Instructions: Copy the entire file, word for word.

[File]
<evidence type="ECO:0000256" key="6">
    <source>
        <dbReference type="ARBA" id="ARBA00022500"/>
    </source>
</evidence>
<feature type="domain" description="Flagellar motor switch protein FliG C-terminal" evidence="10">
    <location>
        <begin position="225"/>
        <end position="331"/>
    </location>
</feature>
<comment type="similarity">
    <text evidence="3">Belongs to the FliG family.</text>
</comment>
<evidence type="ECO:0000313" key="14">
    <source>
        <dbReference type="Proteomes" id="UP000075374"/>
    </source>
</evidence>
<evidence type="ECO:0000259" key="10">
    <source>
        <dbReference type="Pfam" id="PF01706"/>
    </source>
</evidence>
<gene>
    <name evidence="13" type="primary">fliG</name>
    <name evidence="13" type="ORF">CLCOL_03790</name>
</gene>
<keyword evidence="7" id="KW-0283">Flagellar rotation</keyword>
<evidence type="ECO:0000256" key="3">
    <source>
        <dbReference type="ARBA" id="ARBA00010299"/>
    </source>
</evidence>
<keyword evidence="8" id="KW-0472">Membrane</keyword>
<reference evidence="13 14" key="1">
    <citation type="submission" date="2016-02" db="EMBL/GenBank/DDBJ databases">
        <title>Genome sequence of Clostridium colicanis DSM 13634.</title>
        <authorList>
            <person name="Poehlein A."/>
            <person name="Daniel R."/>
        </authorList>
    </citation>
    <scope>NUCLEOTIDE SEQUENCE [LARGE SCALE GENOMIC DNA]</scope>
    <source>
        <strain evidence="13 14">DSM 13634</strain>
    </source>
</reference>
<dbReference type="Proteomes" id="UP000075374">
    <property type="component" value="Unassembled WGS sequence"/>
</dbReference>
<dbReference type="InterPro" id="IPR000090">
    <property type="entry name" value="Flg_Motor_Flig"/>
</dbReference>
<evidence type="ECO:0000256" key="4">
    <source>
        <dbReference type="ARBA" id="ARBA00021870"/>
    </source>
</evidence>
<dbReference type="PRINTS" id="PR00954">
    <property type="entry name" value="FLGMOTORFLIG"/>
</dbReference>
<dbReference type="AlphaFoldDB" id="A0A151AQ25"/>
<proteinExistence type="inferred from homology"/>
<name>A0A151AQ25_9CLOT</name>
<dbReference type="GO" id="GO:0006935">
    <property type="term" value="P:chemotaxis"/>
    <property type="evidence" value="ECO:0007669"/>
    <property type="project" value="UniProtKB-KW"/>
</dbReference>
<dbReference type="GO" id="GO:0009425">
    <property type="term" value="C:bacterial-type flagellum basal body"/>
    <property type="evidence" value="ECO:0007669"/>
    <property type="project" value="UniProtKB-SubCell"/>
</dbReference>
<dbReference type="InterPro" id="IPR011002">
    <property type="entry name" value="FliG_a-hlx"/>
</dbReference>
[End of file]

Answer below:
<evidence type="ECO:0000256" key="6">
    <source>
        <dbReference type="ARBA" id="ARBA00022500"/>
    </source>
</evidence>
<feature type="domain" description="Flagellar motor switch protein FliG C-terminal" evidence="10">
    <location>
        <begin position="225"/>
        <end position="331"/>
    </location>
</feature>
<comment type="similarity">
    <text evidence="3">Belongs to the FliG family.</text>
</comment>
<evidence type="ECO:0000313" key="14">
    <source>
        <dbReference type="Proteomes" id="UP000075374"/>
    </source>
</evidence>
<evidence type="ECO:0000259" key="10">
    <source>
        <dbReference type="Pfam" id="PF01706"/>
    </source>
</evidence>
<gene>
    <name evidence="13" type="primary">fliG</name>
    <name evidence="13" type="ORF">CLCOL_03790</name>
</gene>
<keyword evidence="7" id="KW-0283">Flagellar rotation</keyword>
<evidence type="ECO:0000256" key="3">
    <source>
        <dbReference type="ARBA" id="ARBA00010299"/>
    </source>
</evidence>
<keyword evidence="8" id="KW-0472">Membrane</keyword>
<reference evidence="13 14" key="1">
    <citation type="submission" date="2016-02" db="EMBL/GenBank/DDBJ databases">
        <title>Genome sequence of Clostridium colicanis DSM 13634.</title>
        <authorList>
            <person name="Poehlein A."/>
            <person name="Daniel R."/>
        </authorList>
    </citation>
    <scope>NUCLEOTIDE SEQUENCE [LARGE SCALE GENOMIC DNA]</scope>
    <source>
        <strain evidence="13 14">DSM 13634</strain>
    </source>
</reference>
<dbReference type="Proteomes" id="UP000075374">
    <property type="component" value="Unassembled WGS sequence"/>
</dbReference>
<dbReference type="InterPro" id="IPR000090">
    <property type="entry name" value="Flg_Motor_Flig"/>
</dbReference>
<evidence type="ECO:0000256" key="4">
    <source>
        <dbReference type="ARBA" id="ARBA00021870"/>
    </source>
</evidence>
<dbReference type="PRINTS" id="PR00954">
    <property type="entry name" value="FLGMOTORFLIG"/>
</dbReference>
<dbReference type="AlphaFoldDB" id="A0A151AQ25"/>
<proteinExistence type="inferred from homology"/>
<name>A0A151AQ25_9CLOT</name>
<dbReference type="GO" id="GO:0006935">
    <property type="term" value="P:chemotaxis"/>
    <property type="evidence" value="ECO:0007669"/>
    <property type="project" value="UniProtKB-KW"/>
</dbReference>
<dbReference type="GO" id="GO:0009425">
    <property type="term" value="C:bacterial-type flagellum basal body"/>
    <property type="evidence" value="ECO:0007669"/>
    <property type="project" value="UniProtKB-SubCell"/>
</dbReference>
<dbReference type="InterPro" id="IPR011002">
    <property type="entry name" value="FliG_a-hlx"/>
</dbReference>